Monday, January 25, 2010

Any Way You Slice It - Meat Slicers

One of the luxuries I have is a meat slicer that my parents gave me for Christmas a few years ago.

While my favorite "meat slicer" is my carving knife, it's hard to beat an electric meat slicer for making thin sliced lunch meat. I thought I would share a few of the tips for using meat slicers that I have picked up over the last few years of using mine.

FIRST AND FOREMOST: There is no substitute for reading, understanding, and following the instructions provided in the user manual for your specific meat slicer.

TIP: Cold meat or cheese slices easier and more evenly.
I roasted an eye of beef round on the Big Green Egg (grill) this weekend, wrapped it in foil and stuck it in the fridge for a day. (It was cooked by searing over direct heat at 500f for 1-2 minutes a side and then roasted indirect heat at 350f until it hit an internal temp of 140f. Normally I'd have pulled it 5 degrees earlier and let it rest but since it was going straight into the fridge.) Here it is after searing and about to go on for the roasting. It's on a raised rack over 2 cups of beef broth and 1 cup of red wine to collect the au jus.

TIP: Start your slicing with a flat even surface.
Roasts are not uniform in shape but you need to have a stable surface to start slicing. To do this, I slice them in half across the grain like this and then put the flat side against the back of the meat slicer.

TIP: Wipe your slicer surfaces down with vegetable oil BEFORE slicing.
This makes sliding your meat/cheese while slicing much easier but more importantly, it makes clean up afterward much easier.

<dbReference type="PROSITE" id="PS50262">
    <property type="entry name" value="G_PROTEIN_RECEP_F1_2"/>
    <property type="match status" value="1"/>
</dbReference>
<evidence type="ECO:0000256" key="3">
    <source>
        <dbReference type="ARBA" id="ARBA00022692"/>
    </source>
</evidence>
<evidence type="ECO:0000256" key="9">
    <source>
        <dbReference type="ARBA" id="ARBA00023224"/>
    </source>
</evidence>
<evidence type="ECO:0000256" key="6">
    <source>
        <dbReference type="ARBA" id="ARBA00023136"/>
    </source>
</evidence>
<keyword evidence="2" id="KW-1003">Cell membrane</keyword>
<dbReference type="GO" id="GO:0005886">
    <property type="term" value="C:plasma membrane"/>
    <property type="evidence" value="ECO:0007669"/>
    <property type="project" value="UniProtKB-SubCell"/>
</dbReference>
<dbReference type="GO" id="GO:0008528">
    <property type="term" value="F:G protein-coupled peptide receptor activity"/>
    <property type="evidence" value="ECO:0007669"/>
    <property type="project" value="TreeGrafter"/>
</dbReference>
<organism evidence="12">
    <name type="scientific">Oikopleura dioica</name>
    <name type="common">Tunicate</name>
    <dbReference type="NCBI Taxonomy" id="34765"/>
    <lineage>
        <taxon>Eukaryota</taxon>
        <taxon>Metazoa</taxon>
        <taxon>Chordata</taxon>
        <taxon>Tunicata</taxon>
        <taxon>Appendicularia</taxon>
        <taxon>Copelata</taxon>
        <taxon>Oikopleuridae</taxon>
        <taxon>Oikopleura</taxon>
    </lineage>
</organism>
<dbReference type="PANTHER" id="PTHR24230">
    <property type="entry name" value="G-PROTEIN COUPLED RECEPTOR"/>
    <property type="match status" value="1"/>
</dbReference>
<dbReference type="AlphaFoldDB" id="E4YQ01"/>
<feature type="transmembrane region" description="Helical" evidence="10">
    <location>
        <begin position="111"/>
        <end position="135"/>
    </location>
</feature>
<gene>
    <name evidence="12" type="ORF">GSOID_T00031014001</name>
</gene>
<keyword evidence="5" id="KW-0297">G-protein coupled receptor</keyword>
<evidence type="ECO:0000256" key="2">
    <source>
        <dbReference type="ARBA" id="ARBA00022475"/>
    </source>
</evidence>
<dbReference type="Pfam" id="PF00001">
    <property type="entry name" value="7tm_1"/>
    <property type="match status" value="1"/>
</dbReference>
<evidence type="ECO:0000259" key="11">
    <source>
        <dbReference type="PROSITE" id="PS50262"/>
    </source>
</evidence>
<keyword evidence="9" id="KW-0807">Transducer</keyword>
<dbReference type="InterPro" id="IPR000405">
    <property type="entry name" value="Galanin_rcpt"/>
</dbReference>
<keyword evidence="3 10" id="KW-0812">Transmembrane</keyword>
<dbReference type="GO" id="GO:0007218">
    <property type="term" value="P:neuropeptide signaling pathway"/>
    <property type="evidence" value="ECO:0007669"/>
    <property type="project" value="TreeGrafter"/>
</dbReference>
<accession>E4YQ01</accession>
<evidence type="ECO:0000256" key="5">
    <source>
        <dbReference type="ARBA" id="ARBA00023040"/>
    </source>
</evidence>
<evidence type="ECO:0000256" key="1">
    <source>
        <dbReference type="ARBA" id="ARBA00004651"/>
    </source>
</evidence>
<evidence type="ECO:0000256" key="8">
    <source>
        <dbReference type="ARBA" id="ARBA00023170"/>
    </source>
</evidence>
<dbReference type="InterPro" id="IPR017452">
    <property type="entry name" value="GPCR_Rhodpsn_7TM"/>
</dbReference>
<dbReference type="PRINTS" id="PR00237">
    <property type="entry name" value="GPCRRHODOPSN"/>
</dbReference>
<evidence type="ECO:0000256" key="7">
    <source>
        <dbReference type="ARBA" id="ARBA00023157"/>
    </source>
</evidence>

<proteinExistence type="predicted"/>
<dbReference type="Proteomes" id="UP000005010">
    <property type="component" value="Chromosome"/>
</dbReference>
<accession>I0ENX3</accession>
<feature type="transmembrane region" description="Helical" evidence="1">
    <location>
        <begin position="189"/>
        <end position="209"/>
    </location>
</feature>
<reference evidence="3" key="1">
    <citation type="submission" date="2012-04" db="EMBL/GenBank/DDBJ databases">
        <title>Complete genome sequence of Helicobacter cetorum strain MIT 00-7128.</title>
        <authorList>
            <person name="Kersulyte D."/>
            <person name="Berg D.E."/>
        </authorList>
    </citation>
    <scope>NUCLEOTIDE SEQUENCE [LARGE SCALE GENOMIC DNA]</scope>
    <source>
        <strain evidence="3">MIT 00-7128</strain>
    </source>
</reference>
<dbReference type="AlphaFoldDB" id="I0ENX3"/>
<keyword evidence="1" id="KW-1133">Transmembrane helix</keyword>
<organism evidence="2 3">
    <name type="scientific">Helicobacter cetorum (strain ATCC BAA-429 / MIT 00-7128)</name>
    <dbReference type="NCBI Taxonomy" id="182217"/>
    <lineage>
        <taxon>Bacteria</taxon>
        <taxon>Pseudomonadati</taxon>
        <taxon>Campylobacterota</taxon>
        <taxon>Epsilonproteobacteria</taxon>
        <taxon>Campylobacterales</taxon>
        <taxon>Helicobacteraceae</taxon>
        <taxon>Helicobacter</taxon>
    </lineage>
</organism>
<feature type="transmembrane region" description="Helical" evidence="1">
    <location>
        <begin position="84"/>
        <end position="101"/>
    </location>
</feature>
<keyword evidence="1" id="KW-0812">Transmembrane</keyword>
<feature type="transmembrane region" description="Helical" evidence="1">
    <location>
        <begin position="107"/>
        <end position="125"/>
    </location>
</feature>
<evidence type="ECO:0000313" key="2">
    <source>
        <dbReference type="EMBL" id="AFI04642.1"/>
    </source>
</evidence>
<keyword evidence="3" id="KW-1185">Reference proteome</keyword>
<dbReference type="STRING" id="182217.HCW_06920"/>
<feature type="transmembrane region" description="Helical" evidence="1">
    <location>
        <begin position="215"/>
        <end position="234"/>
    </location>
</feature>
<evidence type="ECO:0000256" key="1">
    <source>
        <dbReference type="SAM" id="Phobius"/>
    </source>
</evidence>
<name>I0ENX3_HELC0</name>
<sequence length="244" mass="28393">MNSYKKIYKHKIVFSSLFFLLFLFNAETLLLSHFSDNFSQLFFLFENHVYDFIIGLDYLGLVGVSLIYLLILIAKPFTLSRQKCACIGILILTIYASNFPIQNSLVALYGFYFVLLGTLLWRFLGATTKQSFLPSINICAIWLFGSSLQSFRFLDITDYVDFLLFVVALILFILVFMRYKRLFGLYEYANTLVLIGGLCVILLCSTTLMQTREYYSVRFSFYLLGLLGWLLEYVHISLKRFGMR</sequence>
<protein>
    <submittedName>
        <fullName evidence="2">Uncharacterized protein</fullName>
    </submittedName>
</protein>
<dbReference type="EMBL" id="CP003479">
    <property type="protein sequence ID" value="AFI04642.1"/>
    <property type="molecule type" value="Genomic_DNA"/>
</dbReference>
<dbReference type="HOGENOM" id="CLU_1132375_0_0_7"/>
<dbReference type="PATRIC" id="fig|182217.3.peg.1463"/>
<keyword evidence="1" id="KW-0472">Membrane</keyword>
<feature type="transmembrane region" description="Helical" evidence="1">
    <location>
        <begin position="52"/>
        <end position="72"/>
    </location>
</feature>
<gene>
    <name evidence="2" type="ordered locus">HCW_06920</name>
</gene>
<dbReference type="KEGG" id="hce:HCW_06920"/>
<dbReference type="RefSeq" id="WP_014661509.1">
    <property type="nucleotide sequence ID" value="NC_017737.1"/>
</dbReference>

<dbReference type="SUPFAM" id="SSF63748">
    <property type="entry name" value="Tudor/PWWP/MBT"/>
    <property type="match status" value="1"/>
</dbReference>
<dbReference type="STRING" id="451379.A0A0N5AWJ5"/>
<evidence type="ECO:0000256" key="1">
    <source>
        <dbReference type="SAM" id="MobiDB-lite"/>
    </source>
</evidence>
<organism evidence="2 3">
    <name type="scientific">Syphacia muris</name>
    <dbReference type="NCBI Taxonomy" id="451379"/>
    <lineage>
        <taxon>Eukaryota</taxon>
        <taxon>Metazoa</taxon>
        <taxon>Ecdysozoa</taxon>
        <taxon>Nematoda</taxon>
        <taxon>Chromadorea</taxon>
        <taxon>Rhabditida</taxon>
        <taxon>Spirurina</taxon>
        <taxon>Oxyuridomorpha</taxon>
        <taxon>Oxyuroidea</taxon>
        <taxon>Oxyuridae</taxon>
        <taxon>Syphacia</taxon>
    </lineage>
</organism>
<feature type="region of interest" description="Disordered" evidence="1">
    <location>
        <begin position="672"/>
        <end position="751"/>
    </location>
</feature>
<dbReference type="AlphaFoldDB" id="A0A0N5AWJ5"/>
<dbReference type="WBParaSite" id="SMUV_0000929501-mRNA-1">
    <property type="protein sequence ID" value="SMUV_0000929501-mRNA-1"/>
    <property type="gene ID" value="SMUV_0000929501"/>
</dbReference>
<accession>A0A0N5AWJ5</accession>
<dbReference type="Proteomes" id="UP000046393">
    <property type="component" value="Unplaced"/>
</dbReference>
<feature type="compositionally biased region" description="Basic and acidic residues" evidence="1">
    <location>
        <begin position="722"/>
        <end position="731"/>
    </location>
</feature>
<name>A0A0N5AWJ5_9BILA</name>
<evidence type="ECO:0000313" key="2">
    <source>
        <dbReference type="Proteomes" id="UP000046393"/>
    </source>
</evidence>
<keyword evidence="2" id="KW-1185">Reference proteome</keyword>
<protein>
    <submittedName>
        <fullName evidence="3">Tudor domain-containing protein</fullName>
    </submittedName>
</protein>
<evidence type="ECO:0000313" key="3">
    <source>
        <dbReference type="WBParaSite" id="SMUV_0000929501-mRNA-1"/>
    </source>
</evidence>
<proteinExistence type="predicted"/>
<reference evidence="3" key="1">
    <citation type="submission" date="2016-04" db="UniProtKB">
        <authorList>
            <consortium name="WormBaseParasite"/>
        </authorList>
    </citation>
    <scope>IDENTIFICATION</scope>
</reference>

TIP: It's Hip To Be Square
To get even slices, you have to hold the meat still with even pressure on THREE sides so it has no where to go except into the blade. In this picture, the meat is pressed between the back plate and the plastic safety guard but notice the gap on the left side against the push plate.

This will result in the meat sliding left and right as you try to slice it. Instead get it snug against all three like in the picture below. Notice it can't go right, it can't go left, and it can't go back. The only place it can go is into the slicer blade.

TIP: Work quickly but purposely.
Sliced meat dries out quickly, so be ready to package it as soon as possible after slicing. During slicing, I just keep covering the meat in layers so none of it is exposed to air too long.

TIP: Debris
If you want a good New Orleans treat AND you totally trust the sanitation job you did on your slicer the last time, use all of the "debris" from the slicer and make the NOLA classic, Roast Beef Po' Boy with Debris Gravy. Who dat!?!?!

  1. Always and I mean always use the safety guard(s). Never bare hand it. There are no such thing as small cuts on a meat slicer.
  2. Always turn off the slicer when reaching in to clear stock from the cutting area.
  3. Always UNPLUG the slicer when cleaning it. Whatever you do, RESIST the temptation to hold a cleaning rag on the side of a spinning blade. I worked in the safety/workers comp department in a grocery store chain....doing this "short cut" never ends well, eventually.
  4. Always return the cutting thickness to "zero" or neutral when wiping the slicer down. Even when powered off, you can jack your hand up by bumping into the blade.
If you follow the manufacturer's manual and these tips, you should have a nice batch of thin sliced meat like this AND all of your fingers still attached.

Oh yeah, never use the meat slicer in the bath tub. It's not in my owner manual, but I'm just sayin'.

Tomorrow for lunch? Roast beef & smoked swiss paninis with au jus for dipping. What are your favorite dishes using thin sliced roast beef?